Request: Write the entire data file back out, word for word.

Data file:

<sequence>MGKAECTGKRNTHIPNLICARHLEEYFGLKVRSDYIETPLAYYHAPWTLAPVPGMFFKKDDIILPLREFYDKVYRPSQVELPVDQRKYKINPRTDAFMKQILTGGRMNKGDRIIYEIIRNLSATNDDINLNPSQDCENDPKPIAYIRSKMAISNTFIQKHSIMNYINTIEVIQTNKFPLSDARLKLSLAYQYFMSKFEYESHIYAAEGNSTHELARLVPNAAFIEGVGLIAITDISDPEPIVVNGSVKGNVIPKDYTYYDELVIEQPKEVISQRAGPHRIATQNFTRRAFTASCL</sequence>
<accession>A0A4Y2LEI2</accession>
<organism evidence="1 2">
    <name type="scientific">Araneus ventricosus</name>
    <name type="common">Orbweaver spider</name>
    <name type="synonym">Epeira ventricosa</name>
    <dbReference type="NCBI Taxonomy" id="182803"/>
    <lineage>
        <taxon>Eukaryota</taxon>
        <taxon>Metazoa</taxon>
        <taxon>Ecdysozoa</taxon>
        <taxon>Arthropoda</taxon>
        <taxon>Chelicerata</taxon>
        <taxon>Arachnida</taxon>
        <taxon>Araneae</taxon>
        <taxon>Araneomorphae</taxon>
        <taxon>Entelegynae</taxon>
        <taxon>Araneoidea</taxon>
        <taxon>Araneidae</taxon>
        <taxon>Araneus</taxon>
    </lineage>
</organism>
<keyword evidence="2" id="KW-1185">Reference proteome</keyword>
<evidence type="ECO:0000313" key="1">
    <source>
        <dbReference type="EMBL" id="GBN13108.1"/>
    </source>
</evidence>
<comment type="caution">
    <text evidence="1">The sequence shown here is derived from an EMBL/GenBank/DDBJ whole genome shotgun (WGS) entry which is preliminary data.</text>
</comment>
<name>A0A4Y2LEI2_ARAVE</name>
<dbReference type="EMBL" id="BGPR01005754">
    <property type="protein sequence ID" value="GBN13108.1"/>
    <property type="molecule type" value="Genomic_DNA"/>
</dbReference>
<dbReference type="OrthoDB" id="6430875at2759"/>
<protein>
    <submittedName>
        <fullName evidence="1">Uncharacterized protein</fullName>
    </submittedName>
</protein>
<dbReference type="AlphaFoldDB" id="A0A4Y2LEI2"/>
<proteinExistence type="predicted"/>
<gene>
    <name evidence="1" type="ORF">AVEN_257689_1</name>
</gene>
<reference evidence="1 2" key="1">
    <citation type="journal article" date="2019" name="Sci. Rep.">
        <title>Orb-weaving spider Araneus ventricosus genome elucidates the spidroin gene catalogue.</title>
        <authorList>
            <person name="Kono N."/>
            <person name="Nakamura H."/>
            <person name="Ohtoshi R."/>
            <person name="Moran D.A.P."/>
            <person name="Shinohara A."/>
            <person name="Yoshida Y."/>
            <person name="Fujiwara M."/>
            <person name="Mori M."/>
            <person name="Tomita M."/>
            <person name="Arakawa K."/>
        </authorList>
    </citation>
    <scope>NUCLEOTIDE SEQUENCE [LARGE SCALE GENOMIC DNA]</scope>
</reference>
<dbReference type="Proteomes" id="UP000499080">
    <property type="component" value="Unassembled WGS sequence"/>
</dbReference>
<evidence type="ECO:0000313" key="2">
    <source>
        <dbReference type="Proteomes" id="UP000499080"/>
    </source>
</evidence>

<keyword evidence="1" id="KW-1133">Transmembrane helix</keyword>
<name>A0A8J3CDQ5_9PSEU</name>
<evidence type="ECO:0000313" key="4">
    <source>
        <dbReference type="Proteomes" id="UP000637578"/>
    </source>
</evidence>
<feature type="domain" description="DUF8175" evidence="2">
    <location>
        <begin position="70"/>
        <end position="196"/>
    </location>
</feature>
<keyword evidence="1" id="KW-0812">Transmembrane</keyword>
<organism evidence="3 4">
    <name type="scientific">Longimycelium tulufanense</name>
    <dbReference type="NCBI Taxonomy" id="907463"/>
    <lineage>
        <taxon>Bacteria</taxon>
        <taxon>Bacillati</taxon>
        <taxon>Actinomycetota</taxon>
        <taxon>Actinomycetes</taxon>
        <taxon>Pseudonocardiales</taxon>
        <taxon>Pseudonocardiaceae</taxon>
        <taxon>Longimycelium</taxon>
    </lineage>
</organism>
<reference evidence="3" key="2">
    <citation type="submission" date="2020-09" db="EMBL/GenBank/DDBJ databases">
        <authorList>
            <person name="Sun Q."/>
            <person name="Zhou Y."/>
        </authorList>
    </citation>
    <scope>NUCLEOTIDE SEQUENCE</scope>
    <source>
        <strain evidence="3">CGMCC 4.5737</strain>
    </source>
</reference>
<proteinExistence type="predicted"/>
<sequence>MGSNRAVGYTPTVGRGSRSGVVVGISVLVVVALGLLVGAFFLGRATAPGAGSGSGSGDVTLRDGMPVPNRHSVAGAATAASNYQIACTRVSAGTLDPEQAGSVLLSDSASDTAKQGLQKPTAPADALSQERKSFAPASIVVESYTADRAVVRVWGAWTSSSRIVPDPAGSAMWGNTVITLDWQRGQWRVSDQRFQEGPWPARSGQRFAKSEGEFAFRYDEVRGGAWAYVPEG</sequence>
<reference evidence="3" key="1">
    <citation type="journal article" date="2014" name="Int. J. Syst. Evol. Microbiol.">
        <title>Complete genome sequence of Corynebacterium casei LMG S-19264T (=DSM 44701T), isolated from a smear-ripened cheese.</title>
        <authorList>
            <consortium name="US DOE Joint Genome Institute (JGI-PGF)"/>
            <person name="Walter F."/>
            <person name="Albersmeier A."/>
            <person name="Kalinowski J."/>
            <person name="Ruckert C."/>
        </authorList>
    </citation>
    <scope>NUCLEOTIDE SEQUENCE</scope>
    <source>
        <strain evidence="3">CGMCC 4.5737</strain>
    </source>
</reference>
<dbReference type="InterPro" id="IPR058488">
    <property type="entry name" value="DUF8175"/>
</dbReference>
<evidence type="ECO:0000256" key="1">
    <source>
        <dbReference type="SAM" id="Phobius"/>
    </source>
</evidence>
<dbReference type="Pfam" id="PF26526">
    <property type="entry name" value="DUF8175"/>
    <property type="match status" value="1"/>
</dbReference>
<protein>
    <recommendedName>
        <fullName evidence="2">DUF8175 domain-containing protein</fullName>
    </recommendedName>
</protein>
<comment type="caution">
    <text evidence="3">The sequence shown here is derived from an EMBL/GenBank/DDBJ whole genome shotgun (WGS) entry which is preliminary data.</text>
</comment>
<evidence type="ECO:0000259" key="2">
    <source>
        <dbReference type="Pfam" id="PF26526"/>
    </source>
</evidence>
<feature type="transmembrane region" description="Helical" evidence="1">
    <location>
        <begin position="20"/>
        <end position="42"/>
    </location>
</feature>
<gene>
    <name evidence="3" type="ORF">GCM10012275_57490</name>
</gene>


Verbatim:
<sequence>MGKAECTGKRNTHIPNLICARHLEEYFGLKVRSDYIETPLAYYHAPWTLAPVPGMFFKKDDIILPLREFYDKVYRPSQVELPVDQRKYKINPRTDAFMKQILTGGRMNKGDRIIYEIIRNLSATNDDINLNPSQDCENDPKPIAYIRSKMAISNTFIQKHSIMNYINTIEVIQTNKFPLSDARLKLSLAYQYFMSKFEYESHIYAAEGNSTHELARLVPNAAFIEGVGLIAITDISDPEPIVVNGSVKGNVIPKDYTYYDELVIEQPKEVISQRAGPHRIATQNFTRRAFTASCL</sequence>
<accession>A0A4Y2LEI2</accession>
<organism evidence="1 2">
    <name type="scientific">Araneus ventricosus</name>
    <name type="common">Orbweaver spider</name>
    <name type="synonym">Epeira ventricosa</name>
    <dbReference type="NCBI Taxonomy" id="182803"/>
    <lineage>
        <taxon>Eukaryota</taxon>
        <taxon>Metazoa</taxon>
        <taxon>Ecdysozoa</taxon>
        <taxon>Arthropoda</taxon>
        <taxon>Chelicerata</taxon>
        <taxon>Arachnida</taxon>
        <taxon>Araneae</taxon>
        <taxon>Araneomorphae</taxon>
        <taxon>Entelegynae</taxon>
        <taxon>Araneoidea</taxon>
        <taxon>Araneidae</taxon>
        <taxon>Araneus</taxon>
    </lineage>
</organism>
<keyword evidence="2" id="KW-1185">Reference proteome</keyword>
<evidence type="ECO:0000313" key="1">
    <source>
        <dbReference type="EMBL" id="GBN13108.1"/>
    </source>
</evidence>
<comment type="caution">
    <text evidence="1">The sequence shown here is derived from an EMBL/GenBank/DDBJ whole genome shotgun (WGS) entry which is preliminary data.</text>
</comment>
<name>A0A4Y2LEI2_ARAVE</name>
<dbReference type="EMBL" id="BGPR01005754">
    <property type="protein sequence ID" value="GBN13108.1"/>
    <property type="molecule type" value="Genomic_DNA"/>
</dbReference>
<dbReference type="OrthoDB" id="6430875at2759"/>
<protein>
    <submittedName>
        <fullName evidence="1">Uncharacterized protein</fullName>
    </submittedName>
</protein>
<dbReference type="AlphaFoldDB" id="A0A4Y2LEI2"/>
<proteinExistence type="predicted"/>
<gene>
    <name evidence="1" type="ORF">AVEN_257689_1</name>
</gene>
<reference evidence="1 2" key="1">
    <citation type="journal article" date="2019" name="Sci. Rep.">
        <title>Orb-weaving spider Araneus ventricosus genome elucidates the spidroin gene catalogue.</title>
        <authorList>
            <person name="Kono N."/>
            <person name="Nakamura H."/>
            <person name="Ohtoshi R."/>
            <person name="Moran D.A.P."/>
            <person name="Shinohara A."/>
            <person name="Yoshida Y."/>
            <person name="Fujiwara M."/>
            <person name="Mori M."/>
            <person name="Tomita M."/>
            <person name="Arakawa K."/>
        </authorList>
    </citation>
    <scope>NUCLEOTIDE SEQUENCE [LARGE SCALE GENOMIC DNA]</scope>
</reference>
<dbReference type="Proteomes" id="UP000499080">
    <property type="component" value="Unassembled WGS sequence"/>
</dbReference>
<evidence type="ECO:0000313" key="2">
    <source>
        <dbReference type="Proteomes" id="UP000499080"/>
    </source>
</evidence>

<keyword evidence="1" id="KW-1133">Transmembrane helix</keyword>
<name>A0A8J3CDQ5_9PSEU</name>
<evidence type="ECO:0000313" key="4">
    <source>
        <dbReference type="Proteomes" id="UP000637578"/>
    </source>
</evidence>
<feature type="domain" description="DUF8175" evidence="2">
    <location>
        <begin position="70"/>
        <end position="196"/>
    </location>
</feature>
<keyword evidence="1" id="KW-0812">Transmembrane</keyword>
<organism evidence="3 4">
    <name type="scientific">Longimycelium tulufanense</name>
    <dbReference type="NCBI Taxonomy" id="907463"/>
    <lineage>
        <taxon>Bacteria</taxon>
        <taxon>Bacillati</taxon>
        <taxon>Actinomycetota</taxon>
        <taxon>Actinomycetes</taxon>
        <taxon>Pseudonocardiales</taxon>
        <taxon>Pseudonocardiaceae</taxon>
        <taxon>Longimycelium</taxon>
    </lineage>
</organism>
<reference evidence="3" key="2">
    <citation type="submission" date="2020-09" db="EMBL/GenBank/DDBJ databases">
        <authorList>
            <person name="Sun Q."/>
            <person name="Zhou Y."/>
        </authorList>
    </citation>
    <scope>NUCLEOTIDE SEQUENCE</scope>
    <source>
        <strain evidence="3">CGMCC 4.5737</strain>
    </source>
</reference>
<proteinExistence type="predicted"/>
<sequence>MGSNRAVGYTPTVGRGSRSGVVVGISVLVVVALGLLVGAFFLGRATAPGAGSGSGSGDVTLRDGMPVPNRHSVAGAATAASNYQIACTRVSAGTLDPEQAGSVLLSDSASDTAKQGLQKPTAPADALSQERKSFAPASIVVESYTADRAVVRVWGAWTSSSRIVPDPAGSAMWGNTVITLDWQRGQWRVSDQRFQEGPWPARSGQRFAKSEGEFAFRYDEVRGGAWAYVPEG</sequence>
<reference evidence="3" key="1">
    <citation type="journal article" date="2014" name="Int. J. Syst. Evol. Microbiol.">
        <title>Complete genome sequence of Corynebacterium casei LMG S-19264T (=DSM 44701T), isolated from a smear-ripened cheese.</title>
        <authorList>
            <consortium name="US DOE Joint Genome Institute (JGI-PGF)"/>
            <person name="Walter F."/>
            <person name="Albersmeier A."/>
            <person name="Kalinowski J."/>
            <person name="Ruckert C."/>
        </authorList>
    </citation>
    <scope>NUCLEOTIDE SEQUENCE</scope>
    <source>
        <strain evidence="3">CGMCC 4.5737</strain>
    </source>
</reference>
<dbReference type="InterPro" id="IPR058488">
    <property type="entry name" value="DUF8175"/>
</dbReference>
<evidence type="ECO:0000256" key="1">
    <source>
        <dbReference type="SAM" id="Phobius"/>
    </source>
</evidence>
<dbReference type="Pfam" id="PF26526">
    <property type="entry name" value="DUF8175"/>
    <property type="match status" value="1"/>
</dbReference>
<protein>
    <recommendedName>
        <fullName evidence="2">DUF8175 domain-containing protein</fullName>
    </recommendedName>
</protein>
<comment type="caution">
    <text evidence="3">The sequence shown here is derived from an EMBL/GenBank/DDBJ whole genome shotgun (WGS) entry which is preliminary data.</text>
</comment>
<evidence type="ECO:0000259" key="2">
    <source>
        <dbReference type="Pfam" id="PF26526"/>
    </source>
</evidence>
<feature type="transmembrane region" description="Helical" evidence="1">
    <location>
        <begin position="20"/>
        <end position="42"/>
    </location>
</feature>
<gene>
    <name evidence="3" type="ORF">GCM10012275_57490</name>
</gene>